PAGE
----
BOSTON (Reuters) - Harvard University on Monday said it would discontinue its policy of sanctioning students who joined single-sex clubs, citing a lawsuit by a group of U.S. fraternities and sororities who said the crackdown amounted to sexual discrimination.
Harvard President Lawrence Bacow said it appeared clear the Ivy League school would lose the lawsuit following a landmark U.S. Supreme Court ruling holding that a federal law barring workplace discrimination protects gay and transgender employees.
Bacow in an email to faculty and students said Harvard’s policy on single-sex clubs did not concern sexual orientation and was adopted to counteract “overt” discrimination in which students were excluded from groups based on their gender.
But he said the Supreme Court’s June 15 decision had “significant implications” for Harvard’s policy, as it upheld a decision a Boston federal judge in August relied upon in allowing the lawsuit against the school to move forward.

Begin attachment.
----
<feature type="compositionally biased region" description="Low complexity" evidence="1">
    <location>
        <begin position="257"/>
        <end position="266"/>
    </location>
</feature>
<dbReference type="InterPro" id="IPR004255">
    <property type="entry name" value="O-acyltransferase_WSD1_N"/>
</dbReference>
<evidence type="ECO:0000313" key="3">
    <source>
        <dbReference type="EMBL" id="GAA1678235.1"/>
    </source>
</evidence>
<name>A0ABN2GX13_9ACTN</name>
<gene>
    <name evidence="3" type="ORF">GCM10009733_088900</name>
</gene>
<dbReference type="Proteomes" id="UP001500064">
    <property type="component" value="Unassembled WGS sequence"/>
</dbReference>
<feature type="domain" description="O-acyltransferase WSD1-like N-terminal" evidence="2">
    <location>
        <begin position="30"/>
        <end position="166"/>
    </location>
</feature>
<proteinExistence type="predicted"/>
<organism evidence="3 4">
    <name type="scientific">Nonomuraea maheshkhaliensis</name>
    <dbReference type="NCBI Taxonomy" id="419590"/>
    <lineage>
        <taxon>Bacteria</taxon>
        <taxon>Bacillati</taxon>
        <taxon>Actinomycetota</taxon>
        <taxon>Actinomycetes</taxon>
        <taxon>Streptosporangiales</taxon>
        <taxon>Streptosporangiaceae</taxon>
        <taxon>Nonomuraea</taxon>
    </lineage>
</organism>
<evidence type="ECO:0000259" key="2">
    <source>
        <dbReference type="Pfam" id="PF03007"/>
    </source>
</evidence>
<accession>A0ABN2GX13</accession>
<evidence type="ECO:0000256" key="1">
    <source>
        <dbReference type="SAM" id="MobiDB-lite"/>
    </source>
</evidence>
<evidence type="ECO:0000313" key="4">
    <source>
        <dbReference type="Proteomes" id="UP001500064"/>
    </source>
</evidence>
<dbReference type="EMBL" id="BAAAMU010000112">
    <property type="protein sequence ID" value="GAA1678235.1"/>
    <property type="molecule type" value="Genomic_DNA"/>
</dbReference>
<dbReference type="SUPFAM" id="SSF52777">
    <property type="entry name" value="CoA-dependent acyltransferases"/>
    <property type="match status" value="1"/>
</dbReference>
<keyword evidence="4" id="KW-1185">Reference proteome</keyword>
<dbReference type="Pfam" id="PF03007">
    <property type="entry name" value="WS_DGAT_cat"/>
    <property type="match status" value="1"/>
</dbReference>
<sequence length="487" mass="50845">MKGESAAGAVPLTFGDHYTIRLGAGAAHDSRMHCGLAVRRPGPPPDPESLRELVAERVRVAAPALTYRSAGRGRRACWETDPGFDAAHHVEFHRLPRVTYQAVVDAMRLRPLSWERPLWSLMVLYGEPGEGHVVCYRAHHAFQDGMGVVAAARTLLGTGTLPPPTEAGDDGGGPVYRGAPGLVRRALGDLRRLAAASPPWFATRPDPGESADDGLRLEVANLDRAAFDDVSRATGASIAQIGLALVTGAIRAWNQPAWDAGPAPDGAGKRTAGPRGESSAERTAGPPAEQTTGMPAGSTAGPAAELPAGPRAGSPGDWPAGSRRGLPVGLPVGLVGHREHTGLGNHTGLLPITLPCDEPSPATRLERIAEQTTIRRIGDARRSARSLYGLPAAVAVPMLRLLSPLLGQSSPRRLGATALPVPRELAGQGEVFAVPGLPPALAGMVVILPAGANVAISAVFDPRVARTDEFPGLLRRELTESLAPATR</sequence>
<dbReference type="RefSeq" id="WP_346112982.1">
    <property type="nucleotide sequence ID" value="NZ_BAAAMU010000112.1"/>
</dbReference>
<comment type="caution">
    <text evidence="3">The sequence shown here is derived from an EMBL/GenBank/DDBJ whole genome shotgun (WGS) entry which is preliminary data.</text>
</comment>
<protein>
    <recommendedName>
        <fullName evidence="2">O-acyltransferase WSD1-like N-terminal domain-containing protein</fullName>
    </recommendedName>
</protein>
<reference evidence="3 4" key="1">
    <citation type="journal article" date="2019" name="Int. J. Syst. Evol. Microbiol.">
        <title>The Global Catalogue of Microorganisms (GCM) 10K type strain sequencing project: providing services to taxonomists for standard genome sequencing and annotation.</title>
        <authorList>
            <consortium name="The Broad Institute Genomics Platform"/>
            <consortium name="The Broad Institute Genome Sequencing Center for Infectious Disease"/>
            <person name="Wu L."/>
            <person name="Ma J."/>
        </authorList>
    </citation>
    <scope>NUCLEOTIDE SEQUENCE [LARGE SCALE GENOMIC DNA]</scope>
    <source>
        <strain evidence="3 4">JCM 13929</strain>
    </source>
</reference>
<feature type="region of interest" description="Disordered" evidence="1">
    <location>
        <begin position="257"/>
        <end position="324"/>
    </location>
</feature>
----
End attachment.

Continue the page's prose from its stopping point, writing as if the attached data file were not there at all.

Harvard stopped formally recognizing single-sex clubs in 1984. But groups known as “final clubs,” informal social clubs a student joins before graduating, as well as some fraternities and sororities continued to operate off campus.
The policy at issue was adopted in 2016 and first enforced with the 2017 freshman class.
Under it, students who joined single-sex clubs could not serve as captains of sports teams or leaders of officially recognized student clubs and cannot receive endorsement letters from college deans for postgraduate fellowships.
The fraternities Sigma Chi and Sigma Alpha Epsilon and the sororities Kappa Alpha Theta and Kappa Kappa Gamma sued in 2018, saying Harvard was discriminating against students on the basis of their sex.
U.S. District Judge Nathaniel Gorton allowed the lawsuit to move forward, finding it plausibly alleged Harvard was discriminating based on gender as it barred men but not women from joining all-male clubs and vice versa.
Reporting by Nate Raymond in Boston